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Shabbat Message: Learning from Jewish History

Posted on April 2, 2021

Jewish Communal Response to Health Crises Across the Ages This time last year, Dr. Joseph Teplisky, an associate professor of History at Stony Brook University, wrote a piece entitled “Plague, Passover, and Perspectives on Social Distancing.” He began his article by discussing how Pope Francis altered Easter week and celebrations and the recommendations from the Continue Reading »

Let’s Hear It for “Teenwork”!

Posted on March 15, 2021

The teen community at Temple Beth-El continues to be a great source of pride for our congregation. From forging informal connections, to madrichim serving as role models, to a grand Purim pivot in the form of a CARnival, to their profound insights shared in meaningful discussions, our teens continue to impress us at every turn. Continue Reading »

What You had to Say: Results of the Congregational Survey

Posted on March 15, 2021

We are pleased to have received more than 175 responses to the congregational survey taken in November and December 2020, which confirmed the connection many of us have to TBE. The survey results presented below confirm much of what was expected: many of us feel connected to TBE even in these COVID-19 remote times; many Continue Reading »

Chanting the Bible

Posted on March 15, 2021

Temple Beth-El recently hosted a film about and presentation by Rabbi Kevin Hale, a sofer, or Torah scribe. The film is called “Commandment 613,” because the six hundred thirteenth commandment is understood to obligate each Jewish person to write a sefer Torah, or Torah scroll. Rabbi Hale’s presentation was given for the religious school and Continue Reading »

Shabbat Message: Love the Stranger and Judge All People Kindly

Posted on March 5, 2021

A Message for Refugee Shabbat At the beginning of this week’s Torah portion, Ki Tisa, God commands Moses to take a census by having each person give a half-shekel coin. Instead of counting the people, which was taboo, they would determine the number of people by counting the coins. The money collected would be used Continue Reading »

Shabbat Message: Purim and the Perils of Powerlessness

Posted on February 26, 2021

As kids we loved Purim. Dressing up, playing carnival games, booing Haman, and watching adults being silly. It was all great fun. As adults, the frivolity of Purim is tempting. It awakens the innocence of childhood within us, and that can be a welcome thing, as long as one doesn’t actually read the Megillah. For Continue Reading »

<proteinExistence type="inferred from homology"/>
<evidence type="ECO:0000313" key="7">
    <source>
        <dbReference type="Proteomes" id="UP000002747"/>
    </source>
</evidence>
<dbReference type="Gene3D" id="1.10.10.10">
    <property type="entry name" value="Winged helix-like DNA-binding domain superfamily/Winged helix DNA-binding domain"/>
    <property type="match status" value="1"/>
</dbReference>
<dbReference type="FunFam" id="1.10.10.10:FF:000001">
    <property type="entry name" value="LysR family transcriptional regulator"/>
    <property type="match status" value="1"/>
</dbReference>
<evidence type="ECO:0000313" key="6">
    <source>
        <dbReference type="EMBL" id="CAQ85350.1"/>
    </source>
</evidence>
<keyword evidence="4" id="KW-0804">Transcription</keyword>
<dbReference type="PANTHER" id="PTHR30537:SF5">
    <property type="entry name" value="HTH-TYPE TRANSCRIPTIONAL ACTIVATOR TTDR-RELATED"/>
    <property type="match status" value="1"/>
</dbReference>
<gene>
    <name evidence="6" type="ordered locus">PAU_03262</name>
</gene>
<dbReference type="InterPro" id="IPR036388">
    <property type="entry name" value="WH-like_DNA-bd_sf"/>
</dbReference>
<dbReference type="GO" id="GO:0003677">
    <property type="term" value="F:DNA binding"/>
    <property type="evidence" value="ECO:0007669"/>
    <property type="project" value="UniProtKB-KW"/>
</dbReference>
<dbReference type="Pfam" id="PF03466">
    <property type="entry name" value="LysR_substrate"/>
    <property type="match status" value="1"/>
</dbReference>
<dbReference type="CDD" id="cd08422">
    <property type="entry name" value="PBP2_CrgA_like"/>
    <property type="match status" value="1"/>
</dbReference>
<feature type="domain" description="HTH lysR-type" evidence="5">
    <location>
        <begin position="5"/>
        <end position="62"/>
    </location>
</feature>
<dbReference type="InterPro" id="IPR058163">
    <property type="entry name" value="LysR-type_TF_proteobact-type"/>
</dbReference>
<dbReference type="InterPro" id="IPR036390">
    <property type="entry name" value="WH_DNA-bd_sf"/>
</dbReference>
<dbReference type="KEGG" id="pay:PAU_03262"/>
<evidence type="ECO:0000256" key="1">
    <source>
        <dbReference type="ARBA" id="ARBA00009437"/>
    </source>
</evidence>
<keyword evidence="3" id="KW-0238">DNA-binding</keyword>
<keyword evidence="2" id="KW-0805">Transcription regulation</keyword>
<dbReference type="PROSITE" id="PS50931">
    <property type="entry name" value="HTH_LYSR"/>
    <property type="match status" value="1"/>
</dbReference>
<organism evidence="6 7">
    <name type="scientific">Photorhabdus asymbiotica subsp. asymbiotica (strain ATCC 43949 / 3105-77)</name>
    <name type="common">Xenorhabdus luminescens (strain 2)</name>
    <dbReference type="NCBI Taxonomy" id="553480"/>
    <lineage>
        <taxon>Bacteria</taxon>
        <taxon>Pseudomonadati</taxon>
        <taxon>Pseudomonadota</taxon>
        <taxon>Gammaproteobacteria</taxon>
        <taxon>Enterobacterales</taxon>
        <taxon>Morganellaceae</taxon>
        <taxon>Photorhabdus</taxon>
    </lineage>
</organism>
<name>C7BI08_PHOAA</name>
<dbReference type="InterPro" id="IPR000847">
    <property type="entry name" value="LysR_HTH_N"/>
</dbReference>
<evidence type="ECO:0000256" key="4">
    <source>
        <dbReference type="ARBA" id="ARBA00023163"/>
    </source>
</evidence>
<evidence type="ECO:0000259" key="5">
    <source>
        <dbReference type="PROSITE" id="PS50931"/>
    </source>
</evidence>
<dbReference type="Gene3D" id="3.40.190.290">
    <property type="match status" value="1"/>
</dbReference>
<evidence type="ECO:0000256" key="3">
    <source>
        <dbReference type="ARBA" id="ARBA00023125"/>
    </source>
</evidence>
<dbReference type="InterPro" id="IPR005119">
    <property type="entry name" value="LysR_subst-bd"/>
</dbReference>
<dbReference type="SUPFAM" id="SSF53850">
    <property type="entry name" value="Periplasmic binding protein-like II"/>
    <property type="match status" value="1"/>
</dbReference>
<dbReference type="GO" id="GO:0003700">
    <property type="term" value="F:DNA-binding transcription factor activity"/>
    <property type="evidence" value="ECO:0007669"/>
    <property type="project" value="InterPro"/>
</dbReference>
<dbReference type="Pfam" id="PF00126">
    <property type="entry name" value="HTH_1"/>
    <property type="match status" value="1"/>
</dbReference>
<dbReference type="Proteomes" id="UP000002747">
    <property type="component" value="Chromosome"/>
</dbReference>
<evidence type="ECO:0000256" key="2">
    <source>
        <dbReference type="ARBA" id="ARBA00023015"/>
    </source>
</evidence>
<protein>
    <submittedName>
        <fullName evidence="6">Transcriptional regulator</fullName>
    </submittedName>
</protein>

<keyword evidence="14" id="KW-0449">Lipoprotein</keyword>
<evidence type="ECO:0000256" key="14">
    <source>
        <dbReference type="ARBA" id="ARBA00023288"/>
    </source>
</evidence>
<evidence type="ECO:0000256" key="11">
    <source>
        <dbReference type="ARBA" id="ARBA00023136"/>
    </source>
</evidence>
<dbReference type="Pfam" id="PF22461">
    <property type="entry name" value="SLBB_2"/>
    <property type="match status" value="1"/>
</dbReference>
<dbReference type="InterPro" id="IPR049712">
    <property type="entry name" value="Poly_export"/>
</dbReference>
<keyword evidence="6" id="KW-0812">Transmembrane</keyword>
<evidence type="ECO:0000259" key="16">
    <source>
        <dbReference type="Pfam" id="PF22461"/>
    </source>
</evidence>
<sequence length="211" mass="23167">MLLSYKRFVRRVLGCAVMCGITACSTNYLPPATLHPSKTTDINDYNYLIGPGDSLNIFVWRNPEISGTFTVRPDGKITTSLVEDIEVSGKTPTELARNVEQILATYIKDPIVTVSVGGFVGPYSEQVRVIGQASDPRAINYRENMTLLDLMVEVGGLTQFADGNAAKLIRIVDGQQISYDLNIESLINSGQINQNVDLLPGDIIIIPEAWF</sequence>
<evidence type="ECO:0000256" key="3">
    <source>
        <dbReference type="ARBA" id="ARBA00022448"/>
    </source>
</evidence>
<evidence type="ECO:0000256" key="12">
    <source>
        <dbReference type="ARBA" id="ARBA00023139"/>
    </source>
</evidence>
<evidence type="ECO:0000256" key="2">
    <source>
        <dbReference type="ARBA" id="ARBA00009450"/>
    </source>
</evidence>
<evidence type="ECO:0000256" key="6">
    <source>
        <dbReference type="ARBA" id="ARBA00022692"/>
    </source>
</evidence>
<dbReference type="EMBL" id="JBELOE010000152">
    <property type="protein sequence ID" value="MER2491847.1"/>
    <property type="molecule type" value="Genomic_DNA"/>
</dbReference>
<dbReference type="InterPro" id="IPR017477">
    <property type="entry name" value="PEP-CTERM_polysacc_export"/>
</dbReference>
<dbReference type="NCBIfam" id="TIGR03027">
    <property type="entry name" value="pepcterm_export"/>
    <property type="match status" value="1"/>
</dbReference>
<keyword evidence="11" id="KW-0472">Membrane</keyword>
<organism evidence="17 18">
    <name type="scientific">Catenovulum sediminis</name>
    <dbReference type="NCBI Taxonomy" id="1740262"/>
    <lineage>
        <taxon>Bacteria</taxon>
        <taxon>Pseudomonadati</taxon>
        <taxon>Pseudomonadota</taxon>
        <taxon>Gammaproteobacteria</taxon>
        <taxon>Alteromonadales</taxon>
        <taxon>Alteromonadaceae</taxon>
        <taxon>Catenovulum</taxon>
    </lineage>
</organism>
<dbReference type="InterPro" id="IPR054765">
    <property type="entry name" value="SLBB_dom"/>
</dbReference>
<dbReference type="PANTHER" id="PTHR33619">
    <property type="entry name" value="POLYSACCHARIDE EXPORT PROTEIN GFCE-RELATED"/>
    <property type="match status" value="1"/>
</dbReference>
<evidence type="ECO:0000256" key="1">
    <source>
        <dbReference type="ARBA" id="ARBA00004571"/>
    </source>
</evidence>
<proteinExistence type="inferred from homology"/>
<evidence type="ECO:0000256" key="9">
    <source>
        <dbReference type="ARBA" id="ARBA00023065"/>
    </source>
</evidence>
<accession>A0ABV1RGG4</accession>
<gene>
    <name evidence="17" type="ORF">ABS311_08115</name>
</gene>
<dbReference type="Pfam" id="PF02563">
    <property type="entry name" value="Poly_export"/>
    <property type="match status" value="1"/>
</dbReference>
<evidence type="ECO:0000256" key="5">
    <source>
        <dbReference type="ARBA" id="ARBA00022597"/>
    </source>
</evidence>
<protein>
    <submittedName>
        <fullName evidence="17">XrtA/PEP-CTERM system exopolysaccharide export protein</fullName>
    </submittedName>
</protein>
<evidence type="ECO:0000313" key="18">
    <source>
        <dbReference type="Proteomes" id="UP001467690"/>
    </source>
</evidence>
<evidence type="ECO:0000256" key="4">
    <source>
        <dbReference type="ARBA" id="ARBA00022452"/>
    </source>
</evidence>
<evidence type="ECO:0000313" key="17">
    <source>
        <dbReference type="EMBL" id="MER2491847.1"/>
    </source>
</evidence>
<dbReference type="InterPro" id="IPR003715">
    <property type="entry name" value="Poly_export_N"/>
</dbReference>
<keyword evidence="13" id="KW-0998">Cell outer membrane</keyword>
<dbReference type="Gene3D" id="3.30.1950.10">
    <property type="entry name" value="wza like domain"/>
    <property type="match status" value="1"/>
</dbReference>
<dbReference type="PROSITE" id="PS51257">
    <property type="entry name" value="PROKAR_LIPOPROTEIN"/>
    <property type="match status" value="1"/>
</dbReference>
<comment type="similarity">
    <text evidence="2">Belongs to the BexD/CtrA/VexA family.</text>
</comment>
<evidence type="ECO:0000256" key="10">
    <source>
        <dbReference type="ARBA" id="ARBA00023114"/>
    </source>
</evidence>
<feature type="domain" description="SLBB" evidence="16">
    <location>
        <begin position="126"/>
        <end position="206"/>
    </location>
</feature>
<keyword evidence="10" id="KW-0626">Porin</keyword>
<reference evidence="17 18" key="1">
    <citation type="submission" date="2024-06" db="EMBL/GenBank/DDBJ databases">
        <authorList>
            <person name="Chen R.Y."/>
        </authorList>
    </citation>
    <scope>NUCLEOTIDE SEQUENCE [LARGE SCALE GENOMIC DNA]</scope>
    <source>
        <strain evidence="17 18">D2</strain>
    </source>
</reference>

Shabbat Message: Radical Empathy

Posted on January 22, 2021

I like to ask my students if they think their parents would ever lie to them. Of course not, they assure me. Well then, I ask, is it true that your parents were slaves in Egypt and that God liberated them with signs and wonders? Yet, every year at the Pesach seder your parents tell Continue Reading »

Shabbat Message: Let Us Soften Our Hearts

Posted on January 15, 2021

“And Pharaoh’s heart was hardened…” (Ex 7:22) This week’s parashah continues the story of the Exodus and the dramatic confrontation between God and Pharaoh. It is a story of pain and suffering that multiplies as the oppressor becomes the victim of his own designs. And the root of it all? The hardening of the heart. Continue Reading »

Shabbat Message: The Wisdom of the Midwife: First Breathe,Then Push

Posted on January 8, 2021

Two days have passed since the violent attack on the Capitol and many, if not most, of us are still in shock. If we hadn’t seen it with our own eyes, we likely would not have believed it could happen -— not here, not in America. To this I say: thank God this is America. Continue Reading »

Shabbat Message: May We Truly Live

Posted on January 1, 2021

This Shabbat, as we turn a page in the secular calendar, we also turn a page in Torah. With Parashat Va-yechi and the death of Jacob, we come to the end of the Book of Genesis and the days of our patriarchs and matriarchs. It is the end of an era, the end of our Continue Reading »